3 bills to cut taxes bring out debate at Montana Legislature, Missoulian, January 20, 2015
HELENA – Hearings on three bills by Republicans to cut taxes prompted discussions Tuesday whether the money should be returned, how it should be distributed and if it would stimulate the economy.
Sponsors of two bills told the House Taxation Committee that the state budget surplus, estimated at $350 million as of mid-2015, is a result of excessive income taxes collected from Montanans. They said some of this windfall should be returned to taxpayers through lower taxes and predicted these cuts, in turn, would grow the economy.
State Revenue Director Mike Kadas, representing the Bullock administration, opposed the two major bills and warned that the proposed tax cuts would decrease the state surplus significantly. He called it “highly questionable” whether reducing taxes would generate more income, as bill supporters argued, and debatable economically.
The committee heard, but didn’t vote immediately, on the three bills.
HB169 by Rep. Art Wittich, R-Bozeman, would create a one-time income tax credit of up to $100 per taxpayer for property taxes on an individual’s residence. It would temporarily lower income tax rates in 2016 and cut general fund revenue by $79.1 million in fiscal 2017.
Wittich said the bill is similar to his 2013 bill that Gov. Steve Bullock vetoed. While his bill is for a one-time cut, Wittich said he’d prefer one with permanent income and property tax reductions.
Joe Balyeat, a former legislator now representing Americans for Prosperity-Montana, called HB169 “a perfect bill to kick-start wages.” He cited some national economic studies showing past tax cuts nationally and in the states have yielded big increases in wage growth.
Kadas opposed the bill, saying 50 percent of the tax reductions would go to help the top 10 percent of taxpayers, while everyone else would receive smaller shares. He said the bill’s “pretty big” price tag would lower the state’s surplus, which is an important tool in managing the budget.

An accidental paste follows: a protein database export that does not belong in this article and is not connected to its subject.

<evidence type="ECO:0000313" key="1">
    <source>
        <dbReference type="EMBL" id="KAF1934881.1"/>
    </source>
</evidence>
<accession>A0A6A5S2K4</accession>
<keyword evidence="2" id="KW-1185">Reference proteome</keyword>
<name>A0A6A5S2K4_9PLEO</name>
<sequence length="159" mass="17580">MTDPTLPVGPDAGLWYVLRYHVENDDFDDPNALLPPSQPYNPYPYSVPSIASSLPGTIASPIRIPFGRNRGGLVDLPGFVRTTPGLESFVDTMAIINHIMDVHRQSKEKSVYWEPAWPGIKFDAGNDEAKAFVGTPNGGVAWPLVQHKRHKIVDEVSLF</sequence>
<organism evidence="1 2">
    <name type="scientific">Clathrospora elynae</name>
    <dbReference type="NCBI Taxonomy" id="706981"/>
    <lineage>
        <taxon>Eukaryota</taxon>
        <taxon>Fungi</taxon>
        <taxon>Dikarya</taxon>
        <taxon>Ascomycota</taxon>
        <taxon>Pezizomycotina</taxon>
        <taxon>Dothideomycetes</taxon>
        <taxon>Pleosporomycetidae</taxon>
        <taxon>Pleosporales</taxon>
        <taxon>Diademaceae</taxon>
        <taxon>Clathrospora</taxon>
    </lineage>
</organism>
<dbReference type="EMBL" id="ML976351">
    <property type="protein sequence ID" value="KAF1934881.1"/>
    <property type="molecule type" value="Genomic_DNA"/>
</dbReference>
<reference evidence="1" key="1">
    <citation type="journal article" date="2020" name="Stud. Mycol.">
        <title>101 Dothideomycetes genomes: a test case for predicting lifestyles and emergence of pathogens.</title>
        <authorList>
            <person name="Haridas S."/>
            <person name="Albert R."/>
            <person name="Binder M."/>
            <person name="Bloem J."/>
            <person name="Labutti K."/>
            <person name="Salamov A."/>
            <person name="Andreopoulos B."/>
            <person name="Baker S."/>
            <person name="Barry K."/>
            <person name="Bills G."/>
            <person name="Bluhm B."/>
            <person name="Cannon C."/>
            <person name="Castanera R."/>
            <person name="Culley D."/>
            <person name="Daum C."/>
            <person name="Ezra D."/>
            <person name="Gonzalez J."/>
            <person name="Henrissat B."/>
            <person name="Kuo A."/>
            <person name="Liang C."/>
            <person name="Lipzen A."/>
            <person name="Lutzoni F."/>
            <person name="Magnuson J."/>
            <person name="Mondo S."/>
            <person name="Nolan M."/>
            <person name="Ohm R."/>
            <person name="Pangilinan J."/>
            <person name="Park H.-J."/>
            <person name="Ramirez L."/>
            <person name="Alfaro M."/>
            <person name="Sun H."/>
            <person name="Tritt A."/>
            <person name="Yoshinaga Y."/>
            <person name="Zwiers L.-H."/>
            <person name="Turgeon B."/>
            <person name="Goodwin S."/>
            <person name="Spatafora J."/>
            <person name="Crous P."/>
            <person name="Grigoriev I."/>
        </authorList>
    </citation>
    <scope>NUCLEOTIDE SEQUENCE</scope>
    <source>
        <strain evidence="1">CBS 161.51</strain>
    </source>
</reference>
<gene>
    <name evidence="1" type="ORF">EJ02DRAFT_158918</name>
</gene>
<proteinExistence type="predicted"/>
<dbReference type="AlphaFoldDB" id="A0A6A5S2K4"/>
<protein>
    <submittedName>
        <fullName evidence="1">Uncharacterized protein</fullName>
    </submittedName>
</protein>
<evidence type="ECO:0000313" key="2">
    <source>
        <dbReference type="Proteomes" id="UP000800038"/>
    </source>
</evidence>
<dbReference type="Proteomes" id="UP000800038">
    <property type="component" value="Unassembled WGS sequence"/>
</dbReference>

In response, Wittich said later: “We’ve got about a $400 million surplus with the state of Montana. The question is, whose money is it? Is it the individuals who paid into it or the government’s? This would refund about 20 percent of the surplus.”
Heather O’Loughlin, co-director of the Montana Budget & Policy Center, also opposed the bill. She said the top 1 percent of taxpayers – those earning more than $455,000 a year – would each see their taxes cut by $2,200. In contrast, those earning $27,000 would receive a tax cut of $12 apiece.
Bob Story, a former legislator who now heads the Montana Taxpayers Association, said he reluctantly opposed the bill, because it was a one-time approach, not a permanent cut.
House Bill 166, by House Majority Leader Keith Regier, R-Kalispell, would permanently cut taxes. It would trim state income tax rates for each bracket of taxable income by one-tenth of 1 percentage point, beginning in tax year 2016. It would reduce income tax revenue by 1.6 percent annually or by about $82 million over the next four years.
Montana’s income tax collections have doubled to $1.047 billion in fiscal 2013 from $516.3 million in 2000, Regier said.
“The income tax is collected from the working people of Montana,” he said. “They are hardworking people providing for their families. It (HB166) will reduce the amount taken out of their paychecks and put money in their pockets.”
Regier said the fiscal note estimating the costs of the bill fails to show the increased general revenue that it would produce.
It drew support from the Montana Chamber of Commerce, Montana Taxpayers Association and Americans for Prosperity-Montana.
“We believe it is a good head start,” the chamber’s Glenn Oppel said. “Every taxpayer will get a tax break. We think this is a modest approach to cutting taxes.”
Kadas and O’Loughlin opposed this bill for similar reasons as they did Wittich’s, saying high-income taxpayers would receive the largest tax breaks.
The other bill, HB159 by Rep. Frank Garner, R-Kalispell, would create a permanent program to freeze property taxes on homes owned by people who are at least 65 years old and who live in Montana for at least seven months annually. They would not be charged property taxes greater than those assessed in the base year. General fund revenue losses would drop over time, reaching $1.1 million annually by fiscal 2019.
Garner’s bill drew little support, with its only backer being Dave Wood of Helena, who called it long overdue.